Netflix’s Black Knight (택배기사) has an interesting premise and a strong cast. Breathtaking dystopian visuals pair with familiar present-day themes. But even if it comes to a satisfying conclusion, it at times feels as if the six episode series struggles between wanting to be a feature length film or a longer, more in-depth character drama.
Jeon Do Yeon is absolutely captivating as she kicks ass on Netflix’s Kill Boksoon (길복순). The film is an emotional character piece masked as a pulpy, gritty thriller. Unrelenting action gives way to relatable family drama for an overall engaging story.
Right off the bat, if you’re wondering which of these two connected anime films to watch first, here’s what I think based on my experience. I decided to watch the “blue” movie (color based on poster) first. That is To Every You I’ve Loved Before. Then watched “To Me, The One Who Loved You” (the “red” movie) second. And it was fine. But if you are looking for a more chronological and perhaps easier-on-the-brain experience, definitely go with To Me, The One… first. Ether way, you’ll still get the same conflicted, bittersweet climax for our main characters.
And yet, I decided to watch Mighty Morphin Power Rangers: Once & Always on the day of release anyway. And to my shock, I actually quite enjoyed it. In fact, I think it’s probably the best (live action) thing to come out of the franchise in a decade. At least, it’s my favorite thing.
Revice Forward: Kamen Rider Live & Evil & Demons is the perfect encapsulation of the season as a whole. The first V-Cinext film of Kamen Rider Revice features shades of the season’s highest highs, but many of the season’s lowest lows as well. It’s still fun to visit with old friends. But how you may eventually take this film will depend on how you view Revice itself. If you loved the season, you may just love this movie. If you didn’t, then you’ll find plenty to nitpick at.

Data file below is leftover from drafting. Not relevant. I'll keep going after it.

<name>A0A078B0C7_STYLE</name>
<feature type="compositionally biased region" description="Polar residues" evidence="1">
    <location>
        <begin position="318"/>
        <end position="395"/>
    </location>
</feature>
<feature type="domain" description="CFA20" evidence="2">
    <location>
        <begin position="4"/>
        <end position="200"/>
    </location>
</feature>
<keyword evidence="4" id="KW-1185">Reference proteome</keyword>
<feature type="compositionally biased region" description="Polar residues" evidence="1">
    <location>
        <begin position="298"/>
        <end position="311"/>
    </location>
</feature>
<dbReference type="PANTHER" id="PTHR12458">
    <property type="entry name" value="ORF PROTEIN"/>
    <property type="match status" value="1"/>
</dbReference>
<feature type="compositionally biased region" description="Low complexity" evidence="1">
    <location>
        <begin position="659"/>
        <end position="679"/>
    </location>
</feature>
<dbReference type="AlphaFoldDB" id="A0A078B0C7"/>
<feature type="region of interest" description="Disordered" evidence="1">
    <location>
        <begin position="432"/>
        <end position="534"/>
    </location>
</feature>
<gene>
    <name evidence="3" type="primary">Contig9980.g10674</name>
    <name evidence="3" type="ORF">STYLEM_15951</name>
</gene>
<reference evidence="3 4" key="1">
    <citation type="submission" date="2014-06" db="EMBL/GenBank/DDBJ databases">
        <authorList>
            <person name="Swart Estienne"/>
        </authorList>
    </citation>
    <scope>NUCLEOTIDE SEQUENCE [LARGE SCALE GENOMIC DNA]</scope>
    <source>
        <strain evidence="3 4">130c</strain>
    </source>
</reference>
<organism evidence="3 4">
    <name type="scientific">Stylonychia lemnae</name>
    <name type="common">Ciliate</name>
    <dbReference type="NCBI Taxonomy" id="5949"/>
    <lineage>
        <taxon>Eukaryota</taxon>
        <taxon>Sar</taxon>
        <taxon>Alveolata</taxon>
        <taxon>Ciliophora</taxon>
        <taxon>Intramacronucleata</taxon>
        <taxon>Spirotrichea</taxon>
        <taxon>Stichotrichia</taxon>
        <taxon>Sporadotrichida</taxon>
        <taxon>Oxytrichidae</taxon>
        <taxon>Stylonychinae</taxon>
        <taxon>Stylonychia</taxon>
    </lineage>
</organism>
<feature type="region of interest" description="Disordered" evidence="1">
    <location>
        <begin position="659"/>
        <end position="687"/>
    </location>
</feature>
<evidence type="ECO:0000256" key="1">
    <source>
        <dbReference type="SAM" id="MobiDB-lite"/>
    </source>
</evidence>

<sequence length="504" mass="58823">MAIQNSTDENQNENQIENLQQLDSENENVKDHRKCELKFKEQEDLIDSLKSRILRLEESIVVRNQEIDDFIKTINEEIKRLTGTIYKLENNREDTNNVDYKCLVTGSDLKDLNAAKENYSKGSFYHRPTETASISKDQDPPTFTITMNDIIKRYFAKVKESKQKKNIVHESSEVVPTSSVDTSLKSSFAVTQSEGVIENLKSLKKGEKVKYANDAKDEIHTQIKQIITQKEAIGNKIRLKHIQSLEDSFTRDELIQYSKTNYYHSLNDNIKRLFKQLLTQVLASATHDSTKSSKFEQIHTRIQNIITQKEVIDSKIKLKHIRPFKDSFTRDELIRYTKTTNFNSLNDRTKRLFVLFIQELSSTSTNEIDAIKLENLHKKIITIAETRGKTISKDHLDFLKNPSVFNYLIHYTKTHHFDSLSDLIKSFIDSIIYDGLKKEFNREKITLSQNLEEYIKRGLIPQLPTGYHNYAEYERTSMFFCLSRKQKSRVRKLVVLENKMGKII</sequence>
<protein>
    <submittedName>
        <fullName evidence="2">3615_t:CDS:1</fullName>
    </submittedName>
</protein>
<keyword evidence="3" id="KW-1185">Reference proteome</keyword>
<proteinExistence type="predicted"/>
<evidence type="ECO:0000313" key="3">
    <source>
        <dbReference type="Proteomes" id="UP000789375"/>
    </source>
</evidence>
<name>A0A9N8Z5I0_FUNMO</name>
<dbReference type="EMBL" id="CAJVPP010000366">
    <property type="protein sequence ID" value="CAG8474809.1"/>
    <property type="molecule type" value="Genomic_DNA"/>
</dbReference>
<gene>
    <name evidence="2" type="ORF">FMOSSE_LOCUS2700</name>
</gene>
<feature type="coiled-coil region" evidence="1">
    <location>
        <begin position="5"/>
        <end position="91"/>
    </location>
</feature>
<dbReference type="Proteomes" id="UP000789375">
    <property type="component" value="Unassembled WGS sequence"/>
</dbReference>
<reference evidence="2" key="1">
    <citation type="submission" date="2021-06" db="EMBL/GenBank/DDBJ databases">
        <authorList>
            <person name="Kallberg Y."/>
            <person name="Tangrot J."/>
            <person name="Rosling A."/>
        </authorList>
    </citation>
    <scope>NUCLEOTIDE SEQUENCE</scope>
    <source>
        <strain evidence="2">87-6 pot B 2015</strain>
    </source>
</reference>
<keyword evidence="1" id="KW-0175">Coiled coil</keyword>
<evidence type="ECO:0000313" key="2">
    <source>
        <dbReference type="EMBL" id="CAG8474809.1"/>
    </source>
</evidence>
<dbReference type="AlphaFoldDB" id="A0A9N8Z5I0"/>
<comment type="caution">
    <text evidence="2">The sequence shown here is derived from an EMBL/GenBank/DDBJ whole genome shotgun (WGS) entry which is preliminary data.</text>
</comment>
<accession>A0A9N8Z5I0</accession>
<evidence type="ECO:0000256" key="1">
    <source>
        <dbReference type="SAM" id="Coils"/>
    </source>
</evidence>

Netflix’s latest Korean film Unlocked (스마트폰을 떨어뜨렸을 뿐인데/I Just Dropped My Smartphone) has a lot of good ideas and a solid cast. The themes surrounding technology meshing together with the familiar trappings of the psychological thriller are an interesting idea. But its story and premise feel far more suited for a longer format.
When it is a film that can illicit such contrasting feelings by so many people, it’s hard not to want to find out what all the fuss is about. That’s certainly the case for Viva Films and Darryl Yap’s Maid in Malacañang. Now, as a Filipino-American, I’m coming into this film knowing the basics of Philippine history, yet not having the personal experience to drive my feelings in any which way. So my thoughts in this review are of the film itself. And I think it’s important for anyone with an open mind to be able to watch things they agree with and don’t agree with. That interaction may even help to support your existing feelings of a topic.
It’s honestly quite a feat that Netflix’s Seoul Vibe (서울대작전/Seoul Grand Operation) could have all the pieces it needs for a great film, yet ends up being just flat and okay. An all-star ensemble cast carries the weight of a longer than necessary screenplay filled with undercooked ideas. No question the film is meant to be lighthearted and mindless fun complete with retro nostalgia with its 1980s setting. But even then, Seoul Vibe leaves a lot of potential on the table.
Netflix’s Jung_E (정이) is a simple, relatable character drama masked as a sci-fi thriller. And that is perfectly fine. Kim Hyun Joo and the late Kang Soo Yeon in her final film appearance deliver fantastic performances to elevate what is otherwise a visually striking film that could have gone deeper into more profound discussions.
For me, Kamen Rider Revice was a tale of two sides. On one side, the main Sunday morning series which completely collapsed halfway through. On the other, the wonderful miniseries/web series that were exclusive to TTFC or Blu-ray releases. Much to my surprise, Kamen Rider Revice: Battle Familia was somewhere in between.